Former player Taylor Twellman describes FIFA’s treatment of the concussion issue as ‘barbaric.’Gail Oskin / Getty Images
Twellman speaks from bitter experience. A former MLS and national team player, he was forced out of the game at 30 by the effects of multiple concussions — injuries that he claims need not have prevented him from continuing as a player had they been handled properly at the time. Instead, he felt he was pushed back into playing too soon and ended up compounding the effects. He still suffers from debilitating headaches, vertigo and extreme sensitivity to light (even from cellphones) and can’t work out for fear of raising his heartbeat to a dangerous level.
As well as his announcing work, which began before he officially retired, Twellman has channeled his energies into a foundation, Think Taylor, that as well as educational work has advocated for an agreed protocol for handling concussions — a protocol adopted by MLS in 2011. The protocol places a neuropsychologist with every team and institutes mandatory cognitive testing before players are allowed to return from head injuries. A dedicated nine-person league committee continues to review best practices. In this MLS is ahead of the game’s global governing body.
Twellman argues that it’s important to have an independent protocol in place that sometimes removes players from games for their own good. He and FIFPro, the international players’ union, advocate third-party medical examination on the field, independent of the team doctors, and he was unimpressed, if unsurprised, by FIFA’s treatment of the issue during the World Cup.
“‘Barbaric’ was one word I used. I mean FIFA actually had independent medical advisers at each game — but for heat. Are you kidding me? They should be seeing the same TV feeds we’re seeing and be in communication with the assistant referees to step in and examine a player and remove them if need be. We already stop the game for head injuries, but when have you ever seen a referee tell a player he can’t continue? And then you look at their protocols, which are from the ’80s or something, and it’s like, ‘You can’t operate a motor vehicle for 24 hours.’ It’s pathetic.”
For Twellman, it’s a stance that hasn’t always made him popular among his peers. After hearing a previous comment from him on the subject, the women’s world record goal scorer and U.S. player Abby Wambach was dismissive, saying, “There’s obviously some risks that you take playing anything or doing anything, and that’s what we all assume when we step on the pitch.”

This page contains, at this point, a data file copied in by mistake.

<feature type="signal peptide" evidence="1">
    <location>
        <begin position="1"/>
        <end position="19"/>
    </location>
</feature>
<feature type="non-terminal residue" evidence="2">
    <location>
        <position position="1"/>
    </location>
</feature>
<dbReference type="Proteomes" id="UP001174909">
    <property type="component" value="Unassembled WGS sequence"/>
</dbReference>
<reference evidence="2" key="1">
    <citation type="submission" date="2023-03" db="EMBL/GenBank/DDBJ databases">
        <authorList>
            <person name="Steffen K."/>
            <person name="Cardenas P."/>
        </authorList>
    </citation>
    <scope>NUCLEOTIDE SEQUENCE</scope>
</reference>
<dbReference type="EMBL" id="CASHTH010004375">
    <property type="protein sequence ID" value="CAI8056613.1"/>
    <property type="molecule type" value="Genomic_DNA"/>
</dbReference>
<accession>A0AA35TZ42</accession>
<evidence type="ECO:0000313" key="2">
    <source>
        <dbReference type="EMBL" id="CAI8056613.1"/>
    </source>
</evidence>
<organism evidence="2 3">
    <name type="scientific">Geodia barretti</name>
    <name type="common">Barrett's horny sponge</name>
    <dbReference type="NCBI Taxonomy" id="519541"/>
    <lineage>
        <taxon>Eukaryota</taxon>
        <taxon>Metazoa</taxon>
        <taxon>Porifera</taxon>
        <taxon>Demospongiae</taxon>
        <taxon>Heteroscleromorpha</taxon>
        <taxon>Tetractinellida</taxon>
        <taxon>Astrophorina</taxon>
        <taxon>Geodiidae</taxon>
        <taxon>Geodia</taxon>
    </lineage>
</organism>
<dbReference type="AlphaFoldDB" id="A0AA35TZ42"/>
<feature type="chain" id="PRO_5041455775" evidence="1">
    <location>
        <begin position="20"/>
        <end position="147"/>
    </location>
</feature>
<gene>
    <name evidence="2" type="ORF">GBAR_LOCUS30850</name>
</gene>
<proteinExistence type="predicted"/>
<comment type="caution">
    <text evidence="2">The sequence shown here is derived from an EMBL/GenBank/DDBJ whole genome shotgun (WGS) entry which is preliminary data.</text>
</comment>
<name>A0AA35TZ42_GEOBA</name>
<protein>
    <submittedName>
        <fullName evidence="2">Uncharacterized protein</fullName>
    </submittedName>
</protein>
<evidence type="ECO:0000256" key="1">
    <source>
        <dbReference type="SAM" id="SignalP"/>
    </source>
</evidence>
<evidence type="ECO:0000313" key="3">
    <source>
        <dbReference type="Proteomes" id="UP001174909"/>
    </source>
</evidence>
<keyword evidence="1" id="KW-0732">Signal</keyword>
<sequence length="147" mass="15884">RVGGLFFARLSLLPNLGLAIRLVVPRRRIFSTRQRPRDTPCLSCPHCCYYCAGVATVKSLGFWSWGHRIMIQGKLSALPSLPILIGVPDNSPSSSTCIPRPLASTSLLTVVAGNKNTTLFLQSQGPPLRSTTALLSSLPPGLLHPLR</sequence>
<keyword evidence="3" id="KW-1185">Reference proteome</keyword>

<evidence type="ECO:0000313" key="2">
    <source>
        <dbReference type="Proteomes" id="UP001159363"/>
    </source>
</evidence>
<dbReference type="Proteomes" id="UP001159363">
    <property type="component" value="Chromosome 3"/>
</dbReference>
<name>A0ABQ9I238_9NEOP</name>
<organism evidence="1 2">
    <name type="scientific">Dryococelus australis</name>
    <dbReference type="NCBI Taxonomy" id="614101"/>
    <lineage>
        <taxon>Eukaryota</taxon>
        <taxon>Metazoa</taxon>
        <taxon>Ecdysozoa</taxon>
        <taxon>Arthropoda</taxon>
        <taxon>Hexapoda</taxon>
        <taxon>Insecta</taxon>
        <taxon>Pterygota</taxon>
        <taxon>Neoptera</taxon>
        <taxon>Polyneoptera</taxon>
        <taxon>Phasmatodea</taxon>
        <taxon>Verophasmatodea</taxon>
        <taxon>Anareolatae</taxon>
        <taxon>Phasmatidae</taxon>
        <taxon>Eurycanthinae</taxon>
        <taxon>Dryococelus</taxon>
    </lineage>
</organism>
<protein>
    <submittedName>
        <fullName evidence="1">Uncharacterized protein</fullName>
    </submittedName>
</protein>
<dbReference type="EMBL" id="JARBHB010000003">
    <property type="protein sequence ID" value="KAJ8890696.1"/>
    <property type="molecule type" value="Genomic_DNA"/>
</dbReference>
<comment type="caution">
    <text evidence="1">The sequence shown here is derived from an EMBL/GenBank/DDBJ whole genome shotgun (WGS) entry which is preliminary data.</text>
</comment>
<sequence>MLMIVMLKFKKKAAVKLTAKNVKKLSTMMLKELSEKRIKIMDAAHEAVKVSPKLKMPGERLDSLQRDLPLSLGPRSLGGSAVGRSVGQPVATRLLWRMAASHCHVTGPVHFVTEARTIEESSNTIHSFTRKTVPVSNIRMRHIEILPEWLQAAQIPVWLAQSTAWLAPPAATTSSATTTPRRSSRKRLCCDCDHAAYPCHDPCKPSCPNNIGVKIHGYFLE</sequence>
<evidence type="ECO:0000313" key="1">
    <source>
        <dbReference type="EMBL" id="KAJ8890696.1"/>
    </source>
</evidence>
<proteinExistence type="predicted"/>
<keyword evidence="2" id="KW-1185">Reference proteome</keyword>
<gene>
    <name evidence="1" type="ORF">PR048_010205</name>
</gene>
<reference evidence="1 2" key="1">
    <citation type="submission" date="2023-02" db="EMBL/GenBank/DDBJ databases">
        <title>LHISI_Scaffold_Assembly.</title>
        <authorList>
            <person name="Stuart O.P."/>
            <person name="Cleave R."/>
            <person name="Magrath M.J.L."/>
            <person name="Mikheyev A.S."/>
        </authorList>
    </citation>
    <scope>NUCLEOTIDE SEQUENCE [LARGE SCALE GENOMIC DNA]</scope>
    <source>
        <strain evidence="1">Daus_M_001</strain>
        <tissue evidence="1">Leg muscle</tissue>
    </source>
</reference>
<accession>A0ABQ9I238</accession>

To which he countered, “Yes, but when you step on that pitch, don’t you want to know the exact risks you’re taking? And are you in any position to assess the risks of playing on after a head injury?”
Twellman, a former New England Revolution forward, is deeply skeptical about the NFL’s commitment to anything more than figuring out a dollar amount that will make the issue go away. As he put it, “You just watch this year and see how many players have concussions that miraculously clear up within six days, in time for the next game. They say they’re addressing it, but …”
He is in no doubt about the deadly severity of the issue. For a time, he was a neighbor of Junior Seau, the former NFL player whose experience with head injuries led him to shoot himself in the heart so that his brain could be studied. Twellman too has said he will donate his brain to medical study after his death.
For now, though, Twellman, the grandson of an Major League Baseball union man, has found himself fighting for a cause of his own. “You’ll never eliminate concussions,” he said. In fact, I’ve no doubt the [reporting of] incidents of concussion will rise as we get better at recognizing them. But part of being an athlete is having a support group around you that is well-educated and well-informed.” Twellman doesn’t add, although he might, that part of being an athlete is knowing what game you are playing.